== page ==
Over the fu­ture of Baden­horst

African Independent - - SPORT -

lan­guage and the life­style in gen­eral was com­pletely alien.

“But I knew that I had to adapt and to showcase my tal­ents as well as in­di­cate to the Con­golese that there are other play­ers who were per­haps even more tal­ented than I was. But I think things just did not work out as ex­pected.”

The con­tract was ter­mi­nated after a sin­gle sea­son by mu­tual con­sent and the player in­di­cated he wished to re­turn to his orig­i­nal club Mba­bane Swal­lows.

But ev­i­dently coach Florent Ibenge, who also dou­bled up as na­tional coach, was re­luc­tant to let go of the gan­gling mid­fielder CHELSEA star Vic­tor Moses has dis­missed sug­ges­tions he picks and chooses the games he plays for Nige­ria, in­sist­ing he al­ways wants to be fit be­fore ap­pear­ing for his coun­try.

Moses, 26, made his Nige­ria de­but in 2012 when he changed his in­ter­na­tional al­le­giance after rep­re­sent­ing Eng­land at var­i­ous age-group lev­els.

He has since won the 2013 Africa Cup of Na­tions for Nige­ria and fea­tured at the 2014 World Cup in Brazil.

Moses played a key role in the draw and vic­tory in back-to-back matches against Cameroon this month that moved Nige­ria closer to qual­i­fi­ca­tion for next year’s World Cup in Rus­sia.

But the Chelsea wing-back said he was dis­ap­pointed by the in­sin­u­a­tions he does not al­ways want to play for his coun­try.

“Yes, everyone says that I se­lect games. I have heard it my­self,” he told Nige­rian ra­dio.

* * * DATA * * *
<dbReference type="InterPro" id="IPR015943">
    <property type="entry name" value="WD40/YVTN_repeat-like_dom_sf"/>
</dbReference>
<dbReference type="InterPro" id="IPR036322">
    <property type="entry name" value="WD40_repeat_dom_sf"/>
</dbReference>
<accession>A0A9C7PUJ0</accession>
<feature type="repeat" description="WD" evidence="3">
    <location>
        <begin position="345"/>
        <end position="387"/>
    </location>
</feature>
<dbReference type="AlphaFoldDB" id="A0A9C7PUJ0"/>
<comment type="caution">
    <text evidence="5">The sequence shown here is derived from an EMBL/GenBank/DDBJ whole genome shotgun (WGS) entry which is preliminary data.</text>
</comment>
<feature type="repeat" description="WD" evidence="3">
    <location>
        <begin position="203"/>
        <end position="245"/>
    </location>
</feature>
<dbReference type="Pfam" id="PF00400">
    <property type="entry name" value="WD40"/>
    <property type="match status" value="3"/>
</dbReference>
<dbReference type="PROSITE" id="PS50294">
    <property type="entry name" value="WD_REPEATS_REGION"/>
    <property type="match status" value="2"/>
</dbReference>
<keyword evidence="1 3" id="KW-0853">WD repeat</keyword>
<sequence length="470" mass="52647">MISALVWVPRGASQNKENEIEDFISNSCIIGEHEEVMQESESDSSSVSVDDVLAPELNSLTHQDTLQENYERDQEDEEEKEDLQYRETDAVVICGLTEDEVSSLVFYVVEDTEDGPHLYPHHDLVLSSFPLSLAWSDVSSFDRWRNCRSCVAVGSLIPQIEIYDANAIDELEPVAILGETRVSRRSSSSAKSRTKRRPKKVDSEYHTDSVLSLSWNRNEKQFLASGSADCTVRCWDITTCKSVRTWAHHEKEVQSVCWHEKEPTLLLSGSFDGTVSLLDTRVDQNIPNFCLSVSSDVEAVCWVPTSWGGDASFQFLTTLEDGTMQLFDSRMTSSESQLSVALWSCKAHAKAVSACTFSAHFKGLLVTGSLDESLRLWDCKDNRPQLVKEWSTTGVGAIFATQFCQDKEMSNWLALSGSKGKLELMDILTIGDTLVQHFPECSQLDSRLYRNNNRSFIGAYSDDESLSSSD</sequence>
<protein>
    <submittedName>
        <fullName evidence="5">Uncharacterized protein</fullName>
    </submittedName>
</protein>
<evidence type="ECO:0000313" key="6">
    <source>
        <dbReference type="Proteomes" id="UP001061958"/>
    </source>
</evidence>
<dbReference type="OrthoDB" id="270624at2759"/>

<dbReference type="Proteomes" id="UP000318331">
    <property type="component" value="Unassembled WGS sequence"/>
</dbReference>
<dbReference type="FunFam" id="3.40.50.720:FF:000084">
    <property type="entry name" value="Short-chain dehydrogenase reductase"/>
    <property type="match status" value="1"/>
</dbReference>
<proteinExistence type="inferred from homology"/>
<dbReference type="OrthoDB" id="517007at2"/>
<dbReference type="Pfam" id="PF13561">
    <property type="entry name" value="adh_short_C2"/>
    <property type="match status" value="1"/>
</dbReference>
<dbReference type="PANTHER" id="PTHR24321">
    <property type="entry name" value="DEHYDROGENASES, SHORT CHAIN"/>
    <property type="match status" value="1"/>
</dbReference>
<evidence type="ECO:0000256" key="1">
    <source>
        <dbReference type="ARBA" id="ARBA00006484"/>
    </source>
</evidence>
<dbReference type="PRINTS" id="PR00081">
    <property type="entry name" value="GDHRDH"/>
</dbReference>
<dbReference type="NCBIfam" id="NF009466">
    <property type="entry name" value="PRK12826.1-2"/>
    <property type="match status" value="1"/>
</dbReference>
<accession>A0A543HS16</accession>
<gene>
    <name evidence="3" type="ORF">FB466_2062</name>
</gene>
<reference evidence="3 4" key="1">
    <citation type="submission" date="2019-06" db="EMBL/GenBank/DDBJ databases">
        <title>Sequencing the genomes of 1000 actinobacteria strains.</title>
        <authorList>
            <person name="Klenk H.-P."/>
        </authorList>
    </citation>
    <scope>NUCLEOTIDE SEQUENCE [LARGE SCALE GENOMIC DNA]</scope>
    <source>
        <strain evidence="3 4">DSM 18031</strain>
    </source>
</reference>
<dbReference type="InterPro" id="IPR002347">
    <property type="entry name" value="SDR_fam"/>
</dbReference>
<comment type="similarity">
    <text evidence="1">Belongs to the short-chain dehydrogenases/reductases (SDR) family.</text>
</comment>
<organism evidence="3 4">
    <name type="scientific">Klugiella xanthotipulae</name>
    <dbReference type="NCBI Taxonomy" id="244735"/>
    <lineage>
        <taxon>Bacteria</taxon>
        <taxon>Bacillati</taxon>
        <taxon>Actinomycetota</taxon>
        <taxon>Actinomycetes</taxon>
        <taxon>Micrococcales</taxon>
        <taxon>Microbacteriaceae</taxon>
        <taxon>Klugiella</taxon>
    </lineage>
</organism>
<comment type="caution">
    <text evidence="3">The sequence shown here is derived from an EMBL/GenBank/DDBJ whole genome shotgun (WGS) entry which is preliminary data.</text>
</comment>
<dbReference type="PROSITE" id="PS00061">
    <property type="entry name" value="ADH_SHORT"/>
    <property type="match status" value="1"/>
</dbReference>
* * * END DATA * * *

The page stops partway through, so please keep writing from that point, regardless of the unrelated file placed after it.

“But it is what it is. I never run away from chal­lenges. I love to play foot­ball, why would I run away from play­ing foot­ball? That is what we are meant to do,” he said.

“But peo­ple keep say­ing that I choose games for Nige­ria... But I need to clear the air now, that is not true.

“If I have got an in­jury, I have got an in­jury. When­ever I want to play for Nige­ria, I must be 100 per­cent, I want to give ev­ery­thing. But if I have got an in­jury, I don’t want to force my­self be­cause I am go­ing to look stupid on the pitch.” – Reuters; Pic­ture: Back­pagePix

depth and counter-at­tack with speed and stealth.

As Mosi­mane seeks a route past the Wy­dad “wall”, he has pre­sum­ably watched many times a video of Za­malek fir­ing four unan­swered goals past the Moroc­cans in a semi-fi­nal first leg last year. Key play­ers: Percy Tau (Sun­downs) and Achraf Ben­charki (Wy­dad) and hoped he could per­suade him to stay.

There fol­lowed pro­tracted ne­go­ti­a­tions be­tween the par­ties, end­ing with AS Vita al­legedly de­mand­ing com­pen­sa­tion of an un­spec­i­fied amount of cash, which Swal­lows paid the Kin­shasa out­fit al­most three months ago.

“How­ever, the ITC was not forth­com­ing from AS Vita,” said Swal­lows team man­ager Sandile Zwane.

“We got to a stage where we felt Vita was un­der­min­ing us and we wrote a let­ter of com­plaint to Fifa.”

When con­tacted to en­quire what was hold­ing up the ITC, AS Vita – known as the Black Dol­phins – sec­re­tary gen­eral Fumi Sa­lumi went into a tirade in French and said he did not un­der­stand English, even though Swal­lows were adamant he un­der­stood the lan­guage per­fectly.

This week, Baden­horst was reg­is­tered and could start play­ing for the Mba­bane cham­pi­ons after miss­ing the Char­ity Cup tour­na­ment and the open­ing league match against Young Buf­faloes last week as he could not be reg­is­tered.

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